The legend concludes with two traditions about Skyuka’s death. One is that he was captured by Loyalists during the Revolutionary War and hanged from a sycamore tree at the foot of Tryon Mountain on the bank of what later became known as Skyuka Creek. The other holds that because the Cherokee considered him a renegade, his tongue was cut out, and he was bound and stretched across the rock face on White Oak Mountain.  Those who witnessed the death of Skyuka said that in death, he rejoined his Cherokee people.  As he died, a large eagle soared near the rock face of the mountain to receive the spirit of Skyuka and return it to his Creator.

Kirk H. Neely is a freelance writer, a teacher, a pastoral counselor, and a retired pastor. He can be reached at


July 17, 2021

Note to readers: During these difficult days for many people, Clare and I have considered what we might do to help those in need. We have decided to continue our support for the charitable nonprofit organizations that are serving our community. Each week in this space, I will ask you to consider helping one charity. This week, please volunteer or donate, as you are able, to Spartanburg Humane Society Animal shelter in Spartanburg County, South Carolina, 150 Dexter Road, Spartanburg, South Carolina, 29303, (864) 583-4805  

Clare and I look forward to receiving our Garden and Gun magazine. We subscribed ten years ago, in 2007, when the publication was first announced. It is

a welcomed guest in our mailbox. I try to get to the latest issue before my wife does. I read the magazine, leaving it intact. Clare reads Garden and Gun the same way she reads Time magazine or the Herald-Journal or the New York Times. She rips out pages and trashes them as she reads. So, I was surprised and delighted to find the remnants of the April/May 2017 issue because I had not yet seen it.

My favorite sections are Roy Blount’s column, always on the magazine’s back page, and Julia Reed’s piece before her death in 2020. Both excellent writers display a keen wit and genuine southern charm. In this particular installment, the tenth-anniversary issue, Julia Reed wrote “The Awesome Opossum.”

I thoroughly enjoyed reading her take on an animal most of us know only as roadkill. Julia Reed and I beg to differ with that assessment. In this article, I combine a few of her possum tales with some of mine.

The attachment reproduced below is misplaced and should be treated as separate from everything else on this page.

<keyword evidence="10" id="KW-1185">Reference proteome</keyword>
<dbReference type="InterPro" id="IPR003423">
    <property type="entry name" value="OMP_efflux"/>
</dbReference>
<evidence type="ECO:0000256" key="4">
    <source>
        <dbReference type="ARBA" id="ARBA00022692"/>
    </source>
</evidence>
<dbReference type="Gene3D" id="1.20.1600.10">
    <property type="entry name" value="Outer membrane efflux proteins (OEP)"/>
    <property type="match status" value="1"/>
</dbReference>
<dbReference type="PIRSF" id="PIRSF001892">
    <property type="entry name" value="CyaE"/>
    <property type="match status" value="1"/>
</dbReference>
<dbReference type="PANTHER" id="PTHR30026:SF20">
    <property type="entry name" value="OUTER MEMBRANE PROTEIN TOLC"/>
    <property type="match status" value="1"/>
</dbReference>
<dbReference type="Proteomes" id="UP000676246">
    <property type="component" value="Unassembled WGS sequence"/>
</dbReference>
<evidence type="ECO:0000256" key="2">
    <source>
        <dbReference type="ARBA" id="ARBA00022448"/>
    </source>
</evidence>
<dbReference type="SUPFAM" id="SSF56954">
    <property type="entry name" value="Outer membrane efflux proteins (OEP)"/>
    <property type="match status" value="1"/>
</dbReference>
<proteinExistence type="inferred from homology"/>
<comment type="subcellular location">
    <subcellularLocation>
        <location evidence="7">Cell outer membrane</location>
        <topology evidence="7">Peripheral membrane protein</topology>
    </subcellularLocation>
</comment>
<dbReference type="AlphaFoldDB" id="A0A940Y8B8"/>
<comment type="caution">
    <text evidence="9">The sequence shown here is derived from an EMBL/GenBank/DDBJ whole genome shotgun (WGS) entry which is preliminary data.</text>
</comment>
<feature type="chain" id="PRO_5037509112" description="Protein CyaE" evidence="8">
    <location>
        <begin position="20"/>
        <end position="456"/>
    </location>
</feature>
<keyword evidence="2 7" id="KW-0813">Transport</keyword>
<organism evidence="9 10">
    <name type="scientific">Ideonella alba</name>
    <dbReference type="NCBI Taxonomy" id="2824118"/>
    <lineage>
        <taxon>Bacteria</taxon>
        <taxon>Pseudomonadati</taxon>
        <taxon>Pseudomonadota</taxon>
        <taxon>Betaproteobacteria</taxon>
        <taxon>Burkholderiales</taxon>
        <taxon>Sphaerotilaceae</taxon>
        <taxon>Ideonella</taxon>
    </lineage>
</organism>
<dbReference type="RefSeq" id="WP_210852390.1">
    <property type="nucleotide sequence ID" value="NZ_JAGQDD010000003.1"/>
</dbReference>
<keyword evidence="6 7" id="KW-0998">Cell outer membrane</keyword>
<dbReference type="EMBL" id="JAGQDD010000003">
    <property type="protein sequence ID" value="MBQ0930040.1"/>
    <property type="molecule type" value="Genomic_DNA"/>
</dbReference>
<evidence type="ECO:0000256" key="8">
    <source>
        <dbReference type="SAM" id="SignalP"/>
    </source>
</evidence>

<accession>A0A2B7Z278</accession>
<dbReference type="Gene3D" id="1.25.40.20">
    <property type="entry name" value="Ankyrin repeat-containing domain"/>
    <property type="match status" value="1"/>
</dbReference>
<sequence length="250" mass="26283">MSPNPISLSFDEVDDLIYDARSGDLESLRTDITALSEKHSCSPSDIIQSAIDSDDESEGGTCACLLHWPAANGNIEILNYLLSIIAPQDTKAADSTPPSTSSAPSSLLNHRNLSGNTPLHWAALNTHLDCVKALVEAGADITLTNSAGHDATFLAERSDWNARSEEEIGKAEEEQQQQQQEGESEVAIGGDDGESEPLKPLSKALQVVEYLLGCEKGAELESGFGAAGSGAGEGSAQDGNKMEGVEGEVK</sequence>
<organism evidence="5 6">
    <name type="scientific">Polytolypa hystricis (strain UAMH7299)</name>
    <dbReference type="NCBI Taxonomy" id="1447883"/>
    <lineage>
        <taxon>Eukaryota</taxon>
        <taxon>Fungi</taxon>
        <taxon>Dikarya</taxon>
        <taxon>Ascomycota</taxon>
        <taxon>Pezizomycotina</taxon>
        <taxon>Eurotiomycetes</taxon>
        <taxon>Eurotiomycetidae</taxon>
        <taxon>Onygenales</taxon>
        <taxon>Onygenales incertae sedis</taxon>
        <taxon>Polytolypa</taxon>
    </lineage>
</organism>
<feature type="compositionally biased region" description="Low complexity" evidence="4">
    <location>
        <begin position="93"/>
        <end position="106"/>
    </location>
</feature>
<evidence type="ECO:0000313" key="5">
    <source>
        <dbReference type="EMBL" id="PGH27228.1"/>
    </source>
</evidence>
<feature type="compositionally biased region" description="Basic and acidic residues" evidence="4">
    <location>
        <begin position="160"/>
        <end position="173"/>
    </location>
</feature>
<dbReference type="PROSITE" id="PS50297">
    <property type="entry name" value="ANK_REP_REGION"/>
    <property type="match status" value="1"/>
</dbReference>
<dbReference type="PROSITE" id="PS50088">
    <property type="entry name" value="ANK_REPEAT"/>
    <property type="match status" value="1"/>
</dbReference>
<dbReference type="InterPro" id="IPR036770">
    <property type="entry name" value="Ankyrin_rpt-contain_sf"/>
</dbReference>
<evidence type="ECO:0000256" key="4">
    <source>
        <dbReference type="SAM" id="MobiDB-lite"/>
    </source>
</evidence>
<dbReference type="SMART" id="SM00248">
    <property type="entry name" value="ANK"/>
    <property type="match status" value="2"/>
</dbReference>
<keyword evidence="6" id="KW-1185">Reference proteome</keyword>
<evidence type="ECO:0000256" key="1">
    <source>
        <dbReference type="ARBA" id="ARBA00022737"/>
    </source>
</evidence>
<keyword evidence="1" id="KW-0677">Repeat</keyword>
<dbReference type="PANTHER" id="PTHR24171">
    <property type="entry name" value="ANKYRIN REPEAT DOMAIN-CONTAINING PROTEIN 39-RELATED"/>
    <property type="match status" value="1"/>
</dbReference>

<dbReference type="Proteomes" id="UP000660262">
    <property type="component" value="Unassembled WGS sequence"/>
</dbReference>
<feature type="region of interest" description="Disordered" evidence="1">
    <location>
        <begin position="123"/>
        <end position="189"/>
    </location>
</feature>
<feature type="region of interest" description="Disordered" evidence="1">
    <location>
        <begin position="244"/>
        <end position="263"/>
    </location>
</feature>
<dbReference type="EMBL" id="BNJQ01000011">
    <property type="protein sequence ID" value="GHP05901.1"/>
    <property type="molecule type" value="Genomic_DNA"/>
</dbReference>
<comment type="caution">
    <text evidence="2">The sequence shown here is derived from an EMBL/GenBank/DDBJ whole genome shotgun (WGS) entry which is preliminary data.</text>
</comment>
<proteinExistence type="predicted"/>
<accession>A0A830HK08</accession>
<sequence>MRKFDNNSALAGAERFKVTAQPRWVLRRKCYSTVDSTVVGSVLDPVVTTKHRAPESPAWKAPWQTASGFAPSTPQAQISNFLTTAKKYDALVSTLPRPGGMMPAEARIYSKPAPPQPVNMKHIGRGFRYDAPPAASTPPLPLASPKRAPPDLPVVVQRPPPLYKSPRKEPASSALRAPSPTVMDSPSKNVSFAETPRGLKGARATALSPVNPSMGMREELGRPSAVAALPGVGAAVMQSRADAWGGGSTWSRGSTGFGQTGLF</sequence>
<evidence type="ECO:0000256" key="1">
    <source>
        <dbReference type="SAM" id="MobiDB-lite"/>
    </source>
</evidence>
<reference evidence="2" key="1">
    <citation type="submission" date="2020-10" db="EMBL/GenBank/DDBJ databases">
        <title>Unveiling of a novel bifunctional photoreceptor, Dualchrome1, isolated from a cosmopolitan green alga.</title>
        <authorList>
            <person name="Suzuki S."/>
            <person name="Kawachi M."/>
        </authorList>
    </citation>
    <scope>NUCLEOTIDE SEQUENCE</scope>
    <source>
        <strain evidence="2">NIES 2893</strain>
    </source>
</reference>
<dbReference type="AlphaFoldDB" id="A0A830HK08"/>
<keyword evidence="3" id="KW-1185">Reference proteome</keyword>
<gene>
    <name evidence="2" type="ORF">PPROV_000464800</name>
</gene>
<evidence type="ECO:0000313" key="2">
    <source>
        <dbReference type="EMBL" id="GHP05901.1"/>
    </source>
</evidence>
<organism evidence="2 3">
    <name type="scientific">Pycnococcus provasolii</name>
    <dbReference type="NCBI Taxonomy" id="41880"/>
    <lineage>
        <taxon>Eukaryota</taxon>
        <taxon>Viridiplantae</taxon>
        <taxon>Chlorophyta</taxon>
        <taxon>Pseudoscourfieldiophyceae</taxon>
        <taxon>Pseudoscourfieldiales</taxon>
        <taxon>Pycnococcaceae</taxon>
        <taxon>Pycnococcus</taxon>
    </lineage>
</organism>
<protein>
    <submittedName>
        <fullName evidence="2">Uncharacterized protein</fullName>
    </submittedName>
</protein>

Few of us welcome untamed creatures in or around our homes. In the course of fifty-five years of wedded bliss, Clare and I have had several close encounters of the wild kind at our house. While our exterminator faithfully deals with the usual roaches, ants, wasps, and mice, we have also hosted squirrels, snakes, bats, and owls as uninvited visitors. Possums also occasionally pay a visit to our place.

Our sweet daughter-in-law, Patrice, phoned me some time ago with concern in her voice. “Papa Kirk, can you please tell me how I can get rid of a possum!”

“Why do you want to get rid of him?” I inquired.

“Because he’s ugly and scary, and I don’t like for him to be under my deck!”

Patrice is right. A possum is an undesirable houseguest.

Most of us consider possums to be annoying varmints.  Opossums, to use the proper name, are our only native North American marsupials. According to Julia Reed, the animal was named by Captain John Smith of the Jamestown Colony. The name was derived from the Algonquian word, which means white animal.  They are first cousins to the Australian kangaroo. Females have a pouch on their belly where the young, up to 13 in number, are carried and nourished for about two months after birth.

Adult possums can be three feet long, including the prehensile tail. They cannot hang from a tree limb, a posture immortalized by the character in the comic strip Pogo.

They weigh as much as fourteen pounds, depending on how well-fed they are. Possums are omnivores. That means they will eat anything. Their diet includes insects, snails, rodents, berries, fruit, grasses, and leaves. Possum favorites seem to be pet food, garbage, and other roadkill. Yum! They are nocturnal animals, prowling around at night and sleeping during the day.

Playing possum is a defensive tactic the critter employs when frightened. Playing possum is feigning death. If you see one lying in the middle of the road, he is probably not pretending. Chances are he is really dead.

When I was a boy, my family lived on a dirt road until the area across the road from us was developed, and homes were built. Early one morning, construction workers across the way found a possum scuffling around inside a nail keg where garbage had been thrown the day before. They trapped the possum by putting a scrap of hardware cloth over the keg holding it in place with a brick.